OVER THE PAST 10 YEARS, LOW-COST CARRIERS (LCCs) HAVE BECOME A MAJOR FEATURE OF THE AVIATION INDUSTRY ACROSS THE MIDDLE EAST AND NORTH AFRICA.

MAKING AIR TRAVEL ACCESSIBLE TO BROADER DEMOGRAPHICS, THEY HAVE SUCCEDED IN RESHAPING THE DYNAMICS OF THE REGIONAL AIRLINE MARKET, WHILE ALSO STIMULATING NEW INBOUND TOURISM.

Air transport has always been considered a very special sector in the international context. It facilitates global economic growth, contributing around USD413 billion annually according to International Air Transport Association (IATA), international and domestic tourism, world trade growth and most importantly, it has been a dominant factor in the process of globalisation.

While aviation has evolved in so many ways over the past decades, nothing has had a greater impact on the industry than the evolution of LCCs.

Considered to be one of the most significant consequences of the world airline deregulation, the advent of LCCs has undoubtedly reshaped the world airline market, previously controlled by Full Service Airlines (FSAs).

In the Middle East, the penetration of LCCs is relatively new and was encouraged by the fast growth of LCCs in the European and the US markets.

Featuring a simpler service ethos, more affordable pricing, and the use of the Internet as a sales channel, this new business model has democratised air travel in the Gulf and the wider Middle East, tapping into the region’s vast local population, particularly for the younger market with a set budget, as well as the region’s foreign workers that wish to visit home.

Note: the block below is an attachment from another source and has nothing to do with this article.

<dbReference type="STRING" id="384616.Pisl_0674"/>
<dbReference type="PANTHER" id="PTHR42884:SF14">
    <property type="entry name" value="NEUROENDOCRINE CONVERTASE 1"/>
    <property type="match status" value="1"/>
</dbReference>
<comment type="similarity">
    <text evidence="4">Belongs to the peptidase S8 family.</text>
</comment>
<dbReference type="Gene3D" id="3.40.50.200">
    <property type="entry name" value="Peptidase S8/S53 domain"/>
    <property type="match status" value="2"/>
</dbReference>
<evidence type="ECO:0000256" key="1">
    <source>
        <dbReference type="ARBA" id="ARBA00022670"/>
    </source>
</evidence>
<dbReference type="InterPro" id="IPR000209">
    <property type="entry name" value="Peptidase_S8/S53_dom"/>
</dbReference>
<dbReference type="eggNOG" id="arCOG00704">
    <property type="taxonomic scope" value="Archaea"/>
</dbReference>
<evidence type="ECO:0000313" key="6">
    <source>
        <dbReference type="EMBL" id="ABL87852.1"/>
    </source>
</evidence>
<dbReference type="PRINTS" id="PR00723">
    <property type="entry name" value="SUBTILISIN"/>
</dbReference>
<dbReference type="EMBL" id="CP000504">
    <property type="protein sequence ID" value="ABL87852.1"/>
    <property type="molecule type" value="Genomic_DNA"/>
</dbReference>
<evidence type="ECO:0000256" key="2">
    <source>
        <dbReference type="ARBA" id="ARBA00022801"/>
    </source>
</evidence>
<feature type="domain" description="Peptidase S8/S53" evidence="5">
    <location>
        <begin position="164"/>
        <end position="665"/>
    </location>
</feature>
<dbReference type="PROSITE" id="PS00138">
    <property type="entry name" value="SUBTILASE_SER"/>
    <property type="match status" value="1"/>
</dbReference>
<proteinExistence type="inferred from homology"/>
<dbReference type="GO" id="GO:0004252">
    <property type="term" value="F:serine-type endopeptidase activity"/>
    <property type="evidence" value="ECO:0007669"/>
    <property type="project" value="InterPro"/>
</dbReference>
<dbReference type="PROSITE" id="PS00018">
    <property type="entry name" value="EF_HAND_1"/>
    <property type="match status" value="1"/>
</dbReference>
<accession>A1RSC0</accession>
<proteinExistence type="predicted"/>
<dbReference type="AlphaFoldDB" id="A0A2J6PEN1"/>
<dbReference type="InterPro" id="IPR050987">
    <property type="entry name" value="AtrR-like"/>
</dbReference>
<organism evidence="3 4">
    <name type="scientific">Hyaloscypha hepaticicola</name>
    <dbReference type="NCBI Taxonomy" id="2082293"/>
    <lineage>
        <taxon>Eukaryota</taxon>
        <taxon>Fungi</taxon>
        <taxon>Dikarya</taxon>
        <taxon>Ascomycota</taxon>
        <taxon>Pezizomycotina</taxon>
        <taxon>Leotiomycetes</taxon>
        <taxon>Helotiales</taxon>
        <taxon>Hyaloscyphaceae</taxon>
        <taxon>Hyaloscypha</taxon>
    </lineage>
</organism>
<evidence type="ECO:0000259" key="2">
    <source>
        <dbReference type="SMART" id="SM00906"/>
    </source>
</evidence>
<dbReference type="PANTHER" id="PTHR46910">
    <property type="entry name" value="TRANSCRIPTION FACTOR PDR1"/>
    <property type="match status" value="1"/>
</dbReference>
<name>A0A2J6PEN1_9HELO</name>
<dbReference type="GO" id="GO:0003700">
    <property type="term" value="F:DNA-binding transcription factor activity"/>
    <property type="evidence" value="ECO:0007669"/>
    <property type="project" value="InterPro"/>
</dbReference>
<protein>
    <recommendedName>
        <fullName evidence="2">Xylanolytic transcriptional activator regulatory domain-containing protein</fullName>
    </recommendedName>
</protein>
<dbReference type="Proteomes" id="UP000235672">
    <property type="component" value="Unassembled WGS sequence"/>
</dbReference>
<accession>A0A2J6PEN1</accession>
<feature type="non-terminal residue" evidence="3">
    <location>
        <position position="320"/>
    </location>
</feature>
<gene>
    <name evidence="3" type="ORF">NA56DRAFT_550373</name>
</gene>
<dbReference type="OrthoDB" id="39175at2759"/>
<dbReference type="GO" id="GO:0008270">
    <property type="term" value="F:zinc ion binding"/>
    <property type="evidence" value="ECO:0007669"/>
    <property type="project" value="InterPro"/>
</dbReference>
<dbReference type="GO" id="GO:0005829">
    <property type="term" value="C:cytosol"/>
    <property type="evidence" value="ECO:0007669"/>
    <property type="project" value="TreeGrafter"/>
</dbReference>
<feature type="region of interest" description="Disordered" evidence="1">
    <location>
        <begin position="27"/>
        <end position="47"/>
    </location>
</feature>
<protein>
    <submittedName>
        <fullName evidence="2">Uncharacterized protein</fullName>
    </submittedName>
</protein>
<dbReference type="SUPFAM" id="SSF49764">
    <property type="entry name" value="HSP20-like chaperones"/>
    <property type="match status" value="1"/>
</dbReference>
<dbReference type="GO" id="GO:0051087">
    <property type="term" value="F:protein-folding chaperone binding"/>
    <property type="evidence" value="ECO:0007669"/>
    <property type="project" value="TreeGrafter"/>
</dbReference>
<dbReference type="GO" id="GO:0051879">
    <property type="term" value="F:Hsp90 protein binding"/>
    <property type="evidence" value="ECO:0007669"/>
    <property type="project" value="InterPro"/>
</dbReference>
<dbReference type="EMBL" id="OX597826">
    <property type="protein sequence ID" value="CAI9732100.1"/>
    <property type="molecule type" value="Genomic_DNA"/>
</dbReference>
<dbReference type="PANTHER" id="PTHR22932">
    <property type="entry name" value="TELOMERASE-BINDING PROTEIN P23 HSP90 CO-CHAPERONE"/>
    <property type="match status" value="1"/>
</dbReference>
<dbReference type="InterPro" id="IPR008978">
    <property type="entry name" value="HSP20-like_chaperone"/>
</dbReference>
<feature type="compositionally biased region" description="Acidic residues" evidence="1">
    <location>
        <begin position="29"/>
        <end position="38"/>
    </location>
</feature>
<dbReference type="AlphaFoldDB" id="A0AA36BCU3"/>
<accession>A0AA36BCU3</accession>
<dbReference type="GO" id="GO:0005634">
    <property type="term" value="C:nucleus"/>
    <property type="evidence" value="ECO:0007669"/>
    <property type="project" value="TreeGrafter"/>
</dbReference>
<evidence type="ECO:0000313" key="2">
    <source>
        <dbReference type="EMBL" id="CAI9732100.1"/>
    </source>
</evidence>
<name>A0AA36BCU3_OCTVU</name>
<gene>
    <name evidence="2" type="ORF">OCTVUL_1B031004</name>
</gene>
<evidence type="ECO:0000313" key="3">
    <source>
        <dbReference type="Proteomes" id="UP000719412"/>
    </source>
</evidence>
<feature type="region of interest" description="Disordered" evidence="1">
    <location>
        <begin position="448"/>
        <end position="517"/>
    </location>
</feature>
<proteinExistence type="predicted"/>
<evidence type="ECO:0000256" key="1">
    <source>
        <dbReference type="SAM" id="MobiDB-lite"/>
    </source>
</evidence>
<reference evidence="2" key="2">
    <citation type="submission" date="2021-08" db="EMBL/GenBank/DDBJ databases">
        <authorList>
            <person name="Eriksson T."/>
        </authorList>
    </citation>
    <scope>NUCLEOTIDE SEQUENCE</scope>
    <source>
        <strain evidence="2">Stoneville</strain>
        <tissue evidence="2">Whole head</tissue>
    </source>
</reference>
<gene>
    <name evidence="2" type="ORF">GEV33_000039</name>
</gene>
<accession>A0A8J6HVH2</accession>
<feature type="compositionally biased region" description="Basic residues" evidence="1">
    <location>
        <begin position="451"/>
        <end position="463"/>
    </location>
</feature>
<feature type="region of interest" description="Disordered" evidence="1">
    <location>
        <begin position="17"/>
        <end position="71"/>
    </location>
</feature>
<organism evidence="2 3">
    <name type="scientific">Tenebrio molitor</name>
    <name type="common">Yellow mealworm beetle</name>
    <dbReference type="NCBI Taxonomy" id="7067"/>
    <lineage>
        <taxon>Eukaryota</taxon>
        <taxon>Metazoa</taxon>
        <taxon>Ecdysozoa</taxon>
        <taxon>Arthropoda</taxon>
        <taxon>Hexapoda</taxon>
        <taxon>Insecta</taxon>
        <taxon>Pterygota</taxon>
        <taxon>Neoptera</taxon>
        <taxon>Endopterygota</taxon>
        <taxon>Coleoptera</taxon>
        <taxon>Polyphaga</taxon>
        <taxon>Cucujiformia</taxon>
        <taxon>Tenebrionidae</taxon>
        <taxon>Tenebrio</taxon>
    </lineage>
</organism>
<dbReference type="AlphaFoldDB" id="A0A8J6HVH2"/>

WINGS OF SUSTAINABLE DEVELOPMENT

Over the past decade, liberalisation efforts, undertaken within the Middle East and North Africa have resulted in the advent of LCCs.

Meanwhile, the lack of satisfactory infrastructure and railway systems linking the region, coupled with an increased regional passenger demand for shopping and pilgrimage have also led to the emergence of this new business model.

During the last decade, and since the first regional budget airline, Air Arabia, commenced operations in 2003, the low fare sector has dramatically grown and there are no signs that the expansion will be curtailed.

According to OAG, one of the leading global providers of digital flight information, LCCs in the Middle East have grown at an annual rate of 52 percent during the last decade, whereas FSAs only grew at an average rate of seven percent year-on-year.

The emergence of budget airlines and their dynamic development has significantly affected the degree of competition in the market. Furthermore, the competition stimulated the introduction of new products while also reaching out to segments that were not properly supported before.

LCCs are significant for the development of weekend, city or short-break tourism and in effecting a radical expansion of potential destinations.

In addition they have taken the region by storm with not only leisure travellers, but also business travellers seeking the best value offer available.

Taking advantage of the changed mind-set of the corporate segment, LCCs started enhancing their offering, demonstrating that they are definitely not low in the quality of service.

Moving towards a hybrid model by adopting features of FSAs, Jazeera Airways and flydubai have recently introduced business class seats, while flynas, Air Cairo and flydubai introduced global distribution systems in to their operations.

Recognising the importance of travel agents to its future success, African LCC fastjet is one of the latest airlines to adopt a multi-channel distribution strategy by partnering with Amadeus, Sabre and Travelport.